The House Oversight and Government Reform Committee (OGR) on Tuesday approved two bills that would put procedures in place to swiftly terminate underperforming Federal employees, adding legislative fuel to the fire burning over Federal workforce rights further stoked by President Trump’s recent executive orders.
OGR passed the bills following heated debate during which supporters urged that the Federal government needs to finally deal with poor performers through codified policies, and opponents argued that Federal worker protections continue to be chipped away.
The first bill, the Modern Employment Reform, Improvement, and Transformation (MERIT) Act, seeks to amend title 5 of United States Code to create an alternate removal process for misconduct or performance.
It would create a quicker pipeline to employee dismissal and give Federal employees only seven days to appeal a decision. Such appeals would go to the Merit System Protection Board (MSPB) for a ruling. Firing decisions would be deemed final if the board does not rule in 30 days.
The bill would also allow an agency head to require Federal workers to repay bonuses if “the head determines by clear and convincing evidence that the employee or former employee engaged in misconduct or unsatisfactory performance prior to payment of the award or bonus.” Probationary periods for new hires would also increase to two years from one.
“Federal managers spend far too much time and often unsuccessfully trying to address performance issues and deal with employees who engage in misconduct,” said. Rep. Paul Mitchell, R-Mich., who amended the bill for consideration Tuesday.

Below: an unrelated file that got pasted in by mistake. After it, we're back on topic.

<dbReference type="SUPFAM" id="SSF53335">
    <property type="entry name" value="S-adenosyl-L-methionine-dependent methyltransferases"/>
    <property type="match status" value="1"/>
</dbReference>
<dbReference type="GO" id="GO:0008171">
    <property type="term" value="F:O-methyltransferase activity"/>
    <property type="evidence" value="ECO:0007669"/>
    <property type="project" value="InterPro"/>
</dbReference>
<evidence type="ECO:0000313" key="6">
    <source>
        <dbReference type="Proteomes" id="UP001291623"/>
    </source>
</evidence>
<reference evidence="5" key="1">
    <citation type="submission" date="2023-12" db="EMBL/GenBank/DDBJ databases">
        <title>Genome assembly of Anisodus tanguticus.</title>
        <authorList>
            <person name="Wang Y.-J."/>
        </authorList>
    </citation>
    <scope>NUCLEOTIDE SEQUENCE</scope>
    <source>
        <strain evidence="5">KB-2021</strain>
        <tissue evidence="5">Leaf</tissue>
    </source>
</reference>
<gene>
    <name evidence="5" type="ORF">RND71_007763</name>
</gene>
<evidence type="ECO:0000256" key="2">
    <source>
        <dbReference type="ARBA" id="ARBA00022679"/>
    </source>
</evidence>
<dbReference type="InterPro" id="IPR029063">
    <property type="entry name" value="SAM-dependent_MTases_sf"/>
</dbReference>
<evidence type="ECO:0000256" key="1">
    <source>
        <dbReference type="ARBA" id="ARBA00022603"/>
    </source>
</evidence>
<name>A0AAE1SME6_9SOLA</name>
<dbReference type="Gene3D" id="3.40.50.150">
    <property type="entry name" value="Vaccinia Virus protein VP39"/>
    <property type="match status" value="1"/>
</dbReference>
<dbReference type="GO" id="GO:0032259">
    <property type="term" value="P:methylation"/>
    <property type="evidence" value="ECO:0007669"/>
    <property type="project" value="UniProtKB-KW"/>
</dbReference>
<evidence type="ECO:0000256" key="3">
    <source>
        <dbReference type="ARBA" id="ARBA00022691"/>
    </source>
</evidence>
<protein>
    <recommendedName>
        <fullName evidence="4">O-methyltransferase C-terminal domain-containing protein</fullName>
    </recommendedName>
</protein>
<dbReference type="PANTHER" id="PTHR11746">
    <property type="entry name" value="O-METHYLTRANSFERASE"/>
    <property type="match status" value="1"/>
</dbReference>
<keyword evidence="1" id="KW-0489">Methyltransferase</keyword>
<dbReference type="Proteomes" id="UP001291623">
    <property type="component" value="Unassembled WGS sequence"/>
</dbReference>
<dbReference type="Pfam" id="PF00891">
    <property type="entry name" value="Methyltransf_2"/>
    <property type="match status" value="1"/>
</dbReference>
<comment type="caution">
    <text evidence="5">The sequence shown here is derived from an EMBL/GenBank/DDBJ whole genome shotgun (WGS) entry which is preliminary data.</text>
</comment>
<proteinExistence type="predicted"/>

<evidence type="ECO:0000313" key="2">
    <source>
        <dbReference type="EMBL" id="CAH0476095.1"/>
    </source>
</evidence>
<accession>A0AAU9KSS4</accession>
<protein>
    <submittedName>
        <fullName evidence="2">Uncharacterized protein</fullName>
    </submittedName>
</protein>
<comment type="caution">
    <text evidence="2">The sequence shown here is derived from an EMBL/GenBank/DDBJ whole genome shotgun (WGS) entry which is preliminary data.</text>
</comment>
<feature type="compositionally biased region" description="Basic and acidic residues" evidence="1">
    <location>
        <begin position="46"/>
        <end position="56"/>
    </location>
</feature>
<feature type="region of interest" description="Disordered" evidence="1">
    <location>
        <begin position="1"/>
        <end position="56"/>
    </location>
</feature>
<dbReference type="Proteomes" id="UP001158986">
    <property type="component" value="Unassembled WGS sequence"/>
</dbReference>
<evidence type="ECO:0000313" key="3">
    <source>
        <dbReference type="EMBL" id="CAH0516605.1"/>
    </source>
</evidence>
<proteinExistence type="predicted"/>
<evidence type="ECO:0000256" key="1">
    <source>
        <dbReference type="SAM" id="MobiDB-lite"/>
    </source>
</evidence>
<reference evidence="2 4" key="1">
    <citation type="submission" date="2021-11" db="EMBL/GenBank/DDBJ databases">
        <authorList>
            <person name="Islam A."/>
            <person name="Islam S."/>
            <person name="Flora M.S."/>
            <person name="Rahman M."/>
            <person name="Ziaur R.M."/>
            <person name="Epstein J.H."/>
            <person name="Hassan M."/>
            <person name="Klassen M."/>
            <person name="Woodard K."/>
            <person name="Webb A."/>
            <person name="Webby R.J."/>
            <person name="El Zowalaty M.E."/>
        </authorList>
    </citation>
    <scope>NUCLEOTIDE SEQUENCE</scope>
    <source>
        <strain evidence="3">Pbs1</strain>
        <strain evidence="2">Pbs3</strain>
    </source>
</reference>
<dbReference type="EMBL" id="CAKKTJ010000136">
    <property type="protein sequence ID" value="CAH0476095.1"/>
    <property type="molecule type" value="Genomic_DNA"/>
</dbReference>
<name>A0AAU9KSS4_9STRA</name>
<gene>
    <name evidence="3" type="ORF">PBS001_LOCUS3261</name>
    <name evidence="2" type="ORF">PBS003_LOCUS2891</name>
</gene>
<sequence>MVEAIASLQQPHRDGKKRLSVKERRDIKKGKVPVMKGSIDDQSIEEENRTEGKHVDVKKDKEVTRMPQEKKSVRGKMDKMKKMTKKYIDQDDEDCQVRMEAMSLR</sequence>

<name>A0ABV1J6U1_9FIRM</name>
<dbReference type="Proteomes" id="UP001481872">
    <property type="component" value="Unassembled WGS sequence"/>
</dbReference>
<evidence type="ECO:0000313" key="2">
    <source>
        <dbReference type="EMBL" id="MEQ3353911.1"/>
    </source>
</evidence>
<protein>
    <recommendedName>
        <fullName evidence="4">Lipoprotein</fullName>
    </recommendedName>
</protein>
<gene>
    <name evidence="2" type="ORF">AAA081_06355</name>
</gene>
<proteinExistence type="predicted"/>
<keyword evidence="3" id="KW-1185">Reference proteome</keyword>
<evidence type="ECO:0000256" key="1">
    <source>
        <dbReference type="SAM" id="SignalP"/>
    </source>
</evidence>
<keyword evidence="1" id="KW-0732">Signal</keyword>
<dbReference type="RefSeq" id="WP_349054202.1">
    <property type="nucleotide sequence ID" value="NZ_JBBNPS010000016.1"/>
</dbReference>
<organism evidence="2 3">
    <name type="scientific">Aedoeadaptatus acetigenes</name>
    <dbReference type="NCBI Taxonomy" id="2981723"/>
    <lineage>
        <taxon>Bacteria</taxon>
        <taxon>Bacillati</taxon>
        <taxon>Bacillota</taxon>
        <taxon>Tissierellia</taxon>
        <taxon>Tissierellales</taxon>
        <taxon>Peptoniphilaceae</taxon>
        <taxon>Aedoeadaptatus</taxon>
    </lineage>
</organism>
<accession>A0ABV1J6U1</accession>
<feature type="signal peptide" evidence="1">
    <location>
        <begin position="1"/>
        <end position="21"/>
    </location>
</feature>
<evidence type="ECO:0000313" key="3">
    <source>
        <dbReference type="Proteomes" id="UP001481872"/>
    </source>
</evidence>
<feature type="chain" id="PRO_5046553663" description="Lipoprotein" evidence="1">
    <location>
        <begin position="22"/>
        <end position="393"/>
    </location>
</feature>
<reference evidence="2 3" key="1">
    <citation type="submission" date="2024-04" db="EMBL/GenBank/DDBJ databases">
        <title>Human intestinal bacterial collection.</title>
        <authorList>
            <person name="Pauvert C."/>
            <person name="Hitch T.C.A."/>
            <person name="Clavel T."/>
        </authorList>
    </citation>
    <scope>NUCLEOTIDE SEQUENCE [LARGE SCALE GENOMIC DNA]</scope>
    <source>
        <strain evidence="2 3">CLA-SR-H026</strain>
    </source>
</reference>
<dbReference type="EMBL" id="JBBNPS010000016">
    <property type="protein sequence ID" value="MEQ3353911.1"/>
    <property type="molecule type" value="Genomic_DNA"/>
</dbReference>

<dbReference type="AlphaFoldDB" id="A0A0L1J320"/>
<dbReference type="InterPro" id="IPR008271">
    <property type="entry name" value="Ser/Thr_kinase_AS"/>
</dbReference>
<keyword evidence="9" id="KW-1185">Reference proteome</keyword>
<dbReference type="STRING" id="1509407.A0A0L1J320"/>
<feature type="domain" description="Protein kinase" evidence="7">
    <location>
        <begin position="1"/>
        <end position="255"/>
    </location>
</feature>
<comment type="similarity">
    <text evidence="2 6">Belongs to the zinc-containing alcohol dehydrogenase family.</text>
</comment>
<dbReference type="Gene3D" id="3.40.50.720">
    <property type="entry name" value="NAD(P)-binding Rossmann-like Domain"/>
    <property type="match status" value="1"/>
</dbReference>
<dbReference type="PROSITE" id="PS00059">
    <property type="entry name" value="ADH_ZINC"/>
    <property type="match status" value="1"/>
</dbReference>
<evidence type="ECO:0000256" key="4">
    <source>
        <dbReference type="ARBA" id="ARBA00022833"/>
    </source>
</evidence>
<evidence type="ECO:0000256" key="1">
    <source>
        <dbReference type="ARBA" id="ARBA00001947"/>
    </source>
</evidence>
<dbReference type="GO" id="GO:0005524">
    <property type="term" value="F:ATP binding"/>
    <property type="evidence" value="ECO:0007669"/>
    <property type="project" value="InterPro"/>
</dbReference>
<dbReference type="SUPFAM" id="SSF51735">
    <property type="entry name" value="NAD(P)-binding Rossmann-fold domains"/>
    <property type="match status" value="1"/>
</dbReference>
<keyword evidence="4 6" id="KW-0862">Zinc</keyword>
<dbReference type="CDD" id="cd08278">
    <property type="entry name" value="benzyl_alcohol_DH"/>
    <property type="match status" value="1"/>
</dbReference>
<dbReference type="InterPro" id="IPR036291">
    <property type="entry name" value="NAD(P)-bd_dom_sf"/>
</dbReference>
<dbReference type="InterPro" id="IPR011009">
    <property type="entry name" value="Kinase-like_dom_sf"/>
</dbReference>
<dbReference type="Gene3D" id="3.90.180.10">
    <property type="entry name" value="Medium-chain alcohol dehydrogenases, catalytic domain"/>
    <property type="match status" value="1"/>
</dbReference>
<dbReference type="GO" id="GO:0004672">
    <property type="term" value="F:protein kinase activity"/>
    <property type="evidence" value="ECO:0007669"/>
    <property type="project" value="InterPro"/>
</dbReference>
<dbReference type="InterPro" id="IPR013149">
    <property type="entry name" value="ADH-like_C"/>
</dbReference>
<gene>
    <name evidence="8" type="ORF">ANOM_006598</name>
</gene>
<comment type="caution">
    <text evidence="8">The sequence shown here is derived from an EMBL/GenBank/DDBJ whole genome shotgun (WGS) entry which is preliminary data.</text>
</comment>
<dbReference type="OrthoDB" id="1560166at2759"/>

He said that current removal processes through the Civil Service Reform Act can take up to a year or longer – not including appeal time – and cited statistics that found “only 31 percent of Federal employees believe steps are taken to deal with poor performance among their peers.”
Rep. James Comer, R-Ky., who contributed to the amended bill, said the bill enacts “common-sense reforms” to the dismissal process.
Rep. Elijah Cummings, D-Md., decried the bill as a “compilation of all the anti-Federal workforce bills that have been introduced in this Congress,” challenged nearly every aspect of the measure, and said it would open workers up to discrimination and retaliation by disgruntled managers.
“Whatever the good intentions of this bill might be, there is real harm this will inflict on Federal employees. And it’s in a context of an assault on the Federal employee in this Congress and with this administration,” said Rep. Gerry Connolly, D-Va.
Calling it a “very flawed bill,” Connolly said that the measure would undermine Federal workers’ right to due process.
MSPB Reauthorization Act
The second bill approved by OGR calls for reauthorization of the MSPB for five years. It would authorize MSPB to issue summary judgments, reduce the burden of proof for employee dismissal, and require workers who appeal to pay a filing fee that is up to 50 percent of the fee to file a civil complaint.
Cummings said the current fee for civil actions in Washington, D.C. is $400, and said half that would be an unfair sum to charge workers who may have been dismissed inappropriately to begin with.
“I know hardworking Federal employees…who are living from paycheck to paycheck,” he said. “They wouldn’t be able to afford a $200 filing, wouldn’t even be able to afford a $100 filing fee.”
Connolly said that accepting the legislation would be a tacit statement from lawmakers that workers’ appeals are illegitimate and not worthy of consideration.
“We’re going to create hurdles for you to exercise your appellate rights because we think, in advance, a priori, that there’s no merit to your complaint or your grievance,” he said. “I don’t think that’s a noble way to treat our Federal workforce.”
Following Tuesday’s OGR vote, the two bills will now be sent for consideration to the full House. They follow a string of Federal workforce changes aimed at overhauling employee performance reviews, including enforcement of President Trump’s workforce executive orders, which began this month.